April 25, 1917– Ella Fitzgerald
“The only thing better than singing is more singing.“
She overcame adversity and achieved unprecedented success as a black woman at the height of the Jim Crow era.
Fitzgerald remains the most popular female Jazz singer ever. In her lifetime, she sold more than 50 million albums and received a Kennedy Center Honor (1979), the National Medal of Arts (1987), France’s Commander of Arts and Letters (1990); the Presidential Medal of Freedom (1992), the country’s highest civilian honor, 13 Grammy Awards, plus her own USPS postage stamp.
In a career that lasted six decades, Fitzgerald recorded more than 200 albums and at least 2,000 songs, making her the most recorded female performer in history. She was the first African-American woman to win a Grammy.
Fitzgerald had an extraordinary flexible vocal range of three octaves and possessed a preternatural gift for pitch and rhythm, plus flawless diction, despite her lack of formal musical training. The quality of her voice seduced listeners who were not interested in Jazz music. Singing the best popular songs from Hollywood or Broadway, she was matchless. As a Jazz musician could take hold of a popular song and transform it into something the original composer might have found hard to identify.
Fitzgerald was a big part of my parental units’ album collection and I remember hearing her from the earliest age. She possessed a true diversity in style with her pure, sweet voice. She started as a Swing artist, did Bebop, perfected Scat and Jazz; she also sang modern songs as well as standards, plus Rock, Blues, Bossa Nova, Gospel, Calypso, and Christmas Carols. She covered Cream‘s Sunshine Of Your Love with as much skill and feeling as she gave to the songs by Irving Berlin and Cole Porter. She sang the work of Lennon and McCartney, Burt Bacharach and Stevie Wonder. She could sing with a full orchestra, a band, a trio, or just a guitar. Musically, Fitzgerald had few limitations.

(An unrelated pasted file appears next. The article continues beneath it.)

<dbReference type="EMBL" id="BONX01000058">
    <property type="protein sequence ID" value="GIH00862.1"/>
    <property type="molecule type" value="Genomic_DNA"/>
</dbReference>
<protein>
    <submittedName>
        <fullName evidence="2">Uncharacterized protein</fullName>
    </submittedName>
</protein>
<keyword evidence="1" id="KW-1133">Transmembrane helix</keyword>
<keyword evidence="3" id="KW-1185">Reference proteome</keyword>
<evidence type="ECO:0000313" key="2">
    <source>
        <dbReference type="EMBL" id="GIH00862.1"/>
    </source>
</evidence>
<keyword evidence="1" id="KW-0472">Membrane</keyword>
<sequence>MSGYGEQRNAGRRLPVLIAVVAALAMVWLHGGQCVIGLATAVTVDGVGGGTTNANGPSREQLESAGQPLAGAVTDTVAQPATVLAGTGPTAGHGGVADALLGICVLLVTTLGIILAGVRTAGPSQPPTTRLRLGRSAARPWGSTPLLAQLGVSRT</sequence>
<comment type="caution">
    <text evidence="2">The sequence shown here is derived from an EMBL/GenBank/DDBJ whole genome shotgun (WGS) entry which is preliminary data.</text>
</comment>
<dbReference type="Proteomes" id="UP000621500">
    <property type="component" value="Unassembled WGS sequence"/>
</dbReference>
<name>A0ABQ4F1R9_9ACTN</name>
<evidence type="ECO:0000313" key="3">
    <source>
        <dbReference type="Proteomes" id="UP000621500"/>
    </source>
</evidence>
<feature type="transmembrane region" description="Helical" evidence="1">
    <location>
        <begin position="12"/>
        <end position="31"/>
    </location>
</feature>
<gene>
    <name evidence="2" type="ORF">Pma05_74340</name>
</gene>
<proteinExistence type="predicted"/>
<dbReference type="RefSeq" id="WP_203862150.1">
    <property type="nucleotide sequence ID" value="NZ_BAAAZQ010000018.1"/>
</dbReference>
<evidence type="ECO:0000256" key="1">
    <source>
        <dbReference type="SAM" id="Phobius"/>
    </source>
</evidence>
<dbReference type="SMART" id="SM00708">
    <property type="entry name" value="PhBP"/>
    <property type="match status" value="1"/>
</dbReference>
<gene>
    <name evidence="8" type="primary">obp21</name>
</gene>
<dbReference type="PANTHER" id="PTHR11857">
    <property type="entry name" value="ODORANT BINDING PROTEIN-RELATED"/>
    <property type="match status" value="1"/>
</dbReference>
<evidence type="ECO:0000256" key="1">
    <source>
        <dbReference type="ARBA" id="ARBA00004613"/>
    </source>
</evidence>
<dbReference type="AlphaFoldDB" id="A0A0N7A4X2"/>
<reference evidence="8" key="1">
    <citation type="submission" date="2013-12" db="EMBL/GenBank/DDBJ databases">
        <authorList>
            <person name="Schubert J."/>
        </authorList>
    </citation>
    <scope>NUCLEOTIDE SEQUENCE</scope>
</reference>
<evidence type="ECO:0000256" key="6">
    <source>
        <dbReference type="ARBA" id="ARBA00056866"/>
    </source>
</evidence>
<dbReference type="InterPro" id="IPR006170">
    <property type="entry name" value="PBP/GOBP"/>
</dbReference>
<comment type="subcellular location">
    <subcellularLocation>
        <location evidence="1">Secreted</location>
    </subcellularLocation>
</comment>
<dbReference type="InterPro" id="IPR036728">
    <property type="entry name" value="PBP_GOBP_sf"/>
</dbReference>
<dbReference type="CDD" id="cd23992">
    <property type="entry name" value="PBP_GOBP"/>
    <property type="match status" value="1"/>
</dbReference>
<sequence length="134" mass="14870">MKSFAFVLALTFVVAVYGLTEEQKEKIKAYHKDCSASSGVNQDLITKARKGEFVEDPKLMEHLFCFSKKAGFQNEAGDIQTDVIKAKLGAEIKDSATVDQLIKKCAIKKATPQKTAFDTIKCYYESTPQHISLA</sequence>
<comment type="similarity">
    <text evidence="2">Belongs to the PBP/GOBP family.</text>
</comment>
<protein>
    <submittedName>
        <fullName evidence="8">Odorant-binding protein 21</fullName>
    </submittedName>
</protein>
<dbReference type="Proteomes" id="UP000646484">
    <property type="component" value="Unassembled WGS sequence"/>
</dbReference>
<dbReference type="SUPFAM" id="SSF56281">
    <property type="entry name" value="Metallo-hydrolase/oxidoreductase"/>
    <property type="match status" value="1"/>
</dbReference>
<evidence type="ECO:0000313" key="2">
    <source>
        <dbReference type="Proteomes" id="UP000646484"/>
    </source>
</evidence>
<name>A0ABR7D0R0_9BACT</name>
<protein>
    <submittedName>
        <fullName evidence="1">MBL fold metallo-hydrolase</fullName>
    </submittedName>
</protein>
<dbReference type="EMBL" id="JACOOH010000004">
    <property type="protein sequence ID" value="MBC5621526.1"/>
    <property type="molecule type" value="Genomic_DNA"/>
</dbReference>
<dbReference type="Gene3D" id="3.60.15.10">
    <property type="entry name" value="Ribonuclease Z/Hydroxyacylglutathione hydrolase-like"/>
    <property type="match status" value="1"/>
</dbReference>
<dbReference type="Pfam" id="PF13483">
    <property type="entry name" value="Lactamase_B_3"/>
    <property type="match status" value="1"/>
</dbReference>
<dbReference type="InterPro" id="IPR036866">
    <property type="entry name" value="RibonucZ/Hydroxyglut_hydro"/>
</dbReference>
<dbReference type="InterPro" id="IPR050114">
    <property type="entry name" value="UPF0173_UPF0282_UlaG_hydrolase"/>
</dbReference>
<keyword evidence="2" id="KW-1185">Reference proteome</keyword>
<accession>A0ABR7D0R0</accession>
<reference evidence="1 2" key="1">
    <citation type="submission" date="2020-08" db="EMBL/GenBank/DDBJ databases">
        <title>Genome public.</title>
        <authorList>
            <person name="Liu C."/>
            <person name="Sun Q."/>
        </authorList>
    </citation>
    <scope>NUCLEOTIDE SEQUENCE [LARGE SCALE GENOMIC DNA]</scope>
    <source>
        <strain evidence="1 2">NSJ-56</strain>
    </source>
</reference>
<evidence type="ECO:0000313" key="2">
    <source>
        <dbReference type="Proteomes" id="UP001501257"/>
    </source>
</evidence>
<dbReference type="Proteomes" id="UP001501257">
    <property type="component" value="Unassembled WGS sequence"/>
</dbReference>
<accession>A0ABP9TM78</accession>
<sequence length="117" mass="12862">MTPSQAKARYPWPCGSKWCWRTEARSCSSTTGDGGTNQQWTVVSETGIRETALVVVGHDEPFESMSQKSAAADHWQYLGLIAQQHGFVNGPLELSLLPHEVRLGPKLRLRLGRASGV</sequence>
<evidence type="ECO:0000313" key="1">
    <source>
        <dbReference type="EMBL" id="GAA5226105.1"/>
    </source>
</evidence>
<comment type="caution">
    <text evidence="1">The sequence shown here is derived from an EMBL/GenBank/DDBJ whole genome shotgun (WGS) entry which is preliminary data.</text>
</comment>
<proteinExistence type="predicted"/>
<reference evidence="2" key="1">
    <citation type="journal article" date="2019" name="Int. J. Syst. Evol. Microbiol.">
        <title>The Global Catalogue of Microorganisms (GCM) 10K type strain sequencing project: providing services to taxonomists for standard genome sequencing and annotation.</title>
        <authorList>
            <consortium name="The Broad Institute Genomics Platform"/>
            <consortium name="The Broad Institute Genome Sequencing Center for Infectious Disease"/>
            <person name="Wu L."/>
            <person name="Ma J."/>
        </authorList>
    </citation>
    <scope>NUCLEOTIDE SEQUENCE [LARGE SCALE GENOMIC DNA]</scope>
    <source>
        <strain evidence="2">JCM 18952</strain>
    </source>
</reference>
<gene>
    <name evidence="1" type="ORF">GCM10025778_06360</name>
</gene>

She was raised in Yonkers by her mother, a cook and laundress, and a stepfather. She never knew her real father. As a kid, Fitzgerald listened to 1920s popular music shows on the radio and played records. She finished school just at the start of the Big Band sound, when the American popular song had its golden age.
She wanted to be a dancer, and in 1934, she entered a talent contest at the Apollo Theatre in Harlem on a dare. Fitzgerald intended to dance, but once on stage she lost her nerve, and on impulse decided to sing The Object Of My Affection, a song she loved that was recorded by The Boswell Sisters. She won first prize. Fitzgerald:
“Once up there, I felt the acceptance and love from the audience, I knew I wanted to sing before people the rest of my life.“
She impressed audiences and caught the attention of influential people in the music biz. She soon landed a gig performing at Harlem’s Savoy Ballroom as vocalist for the Chick Webb Band. Live radio broadcasts from the Savoy Ballroom led to recordings with Webb’s band on the Decca label; her first, Love And Kisses, was recorded in 1935. In 1938, her “swing” version of the nursery rhyme, A-Tisket, A-Tasket, brought her international stardom.
When Webb died in 1939, Fitzgerald carried on as the leader of his band. During WW II, she toured Jazz clubs all over the USA, introducing wordless improvisations into her songs, emulating Dizzy Gillespie‘s trumpet technique. This is known as “scat”. I am decidedly not into scat, it even says so on my Grindr profile, but her scat is simply magnificent. She obviously made it up as she went along, and never stumbled, never repeated, and never became monotonous.
In 1947, Fitzgerald joined Norman Granz‘s Jazz At The Philharmonic and toured the globe. Granz required promoters to ensure that there was no “colored” or “white” seating at the venues on the tour. He made certain that Fitzgerald received equal pay and accommodation. If the conditions were not met, shows were cancelled. There were many obstacles, even for the most popular African-American artists. Once, in Dallas, touring with the Philharmonic, angered by Grans’s directives, the police barged into Fitzgerald’s dressing room where band members were shooting dice, and arrested everyone for gambling. Fitzgerald:
“They took us down to the jail and then when we got there, they had the nerve to ask me for an autograph.“